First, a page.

The kilt, a garment typically associated with Scottish heritage, was also utilized in American military history, notably by the 79th New York Volunteer Infantry, also known as the Highland Guard, in the 19th century. Although no longer a part of standard military uniforms, the kilt’s unique blend of practicality and cultural identity still holds a place in U.S. military history and is occasionally seen at events such as the contemporary Highland games.
- The kilt, traditionally Scottish, was worn by the 79th New York Volunteer Infantry, comprised largely of Scottish immigrants, during the American Civil War, notably at the First Battle of Bull Run in 1861.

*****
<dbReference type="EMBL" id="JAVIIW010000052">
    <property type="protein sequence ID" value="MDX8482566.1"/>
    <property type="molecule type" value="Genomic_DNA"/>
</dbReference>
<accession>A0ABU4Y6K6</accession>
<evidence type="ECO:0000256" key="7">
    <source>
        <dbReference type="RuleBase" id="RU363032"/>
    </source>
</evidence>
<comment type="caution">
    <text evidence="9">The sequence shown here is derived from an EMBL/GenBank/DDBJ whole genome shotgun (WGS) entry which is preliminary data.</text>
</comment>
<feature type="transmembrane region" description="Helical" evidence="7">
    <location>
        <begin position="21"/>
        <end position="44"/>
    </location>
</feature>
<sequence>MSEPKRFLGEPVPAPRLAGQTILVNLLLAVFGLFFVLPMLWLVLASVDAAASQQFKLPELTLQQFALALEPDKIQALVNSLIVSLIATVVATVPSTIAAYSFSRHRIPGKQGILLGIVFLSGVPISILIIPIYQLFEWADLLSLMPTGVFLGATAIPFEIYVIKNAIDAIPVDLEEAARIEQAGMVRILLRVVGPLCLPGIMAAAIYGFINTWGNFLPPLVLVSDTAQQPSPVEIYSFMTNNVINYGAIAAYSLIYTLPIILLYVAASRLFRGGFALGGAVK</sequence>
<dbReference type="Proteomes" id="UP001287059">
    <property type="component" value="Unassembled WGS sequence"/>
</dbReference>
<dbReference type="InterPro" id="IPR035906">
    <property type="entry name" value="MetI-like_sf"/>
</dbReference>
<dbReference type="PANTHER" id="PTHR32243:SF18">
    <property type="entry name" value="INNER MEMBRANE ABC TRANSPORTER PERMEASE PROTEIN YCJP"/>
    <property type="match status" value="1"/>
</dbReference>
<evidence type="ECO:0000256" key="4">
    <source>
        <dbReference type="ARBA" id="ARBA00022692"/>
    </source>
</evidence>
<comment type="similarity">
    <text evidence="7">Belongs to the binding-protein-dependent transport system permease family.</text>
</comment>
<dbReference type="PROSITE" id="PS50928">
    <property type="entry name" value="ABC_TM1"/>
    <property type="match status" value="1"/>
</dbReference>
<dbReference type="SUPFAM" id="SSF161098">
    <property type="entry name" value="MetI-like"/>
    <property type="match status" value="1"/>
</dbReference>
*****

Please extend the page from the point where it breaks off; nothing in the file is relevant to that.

- This garment was recognized for its practicality in combat situations, providing both mobility and protection against the elements. The kilt could also double as a blanket during cold nights.
- Standard military uniforms adopted during World War II resulted in the phasing out of kilts among soldiers, though the garment continued to hold a place of esteem.
- The Black Watch, a unit known for its service to the British Crown, was particularly associated with wearing kilts until 1940, emphasizing the garment’s historical significance in military contexts.
- Despite no longer being part of official military attire, kilts can still be spotted at some U.S. military events today, such as the contemporary Highland games.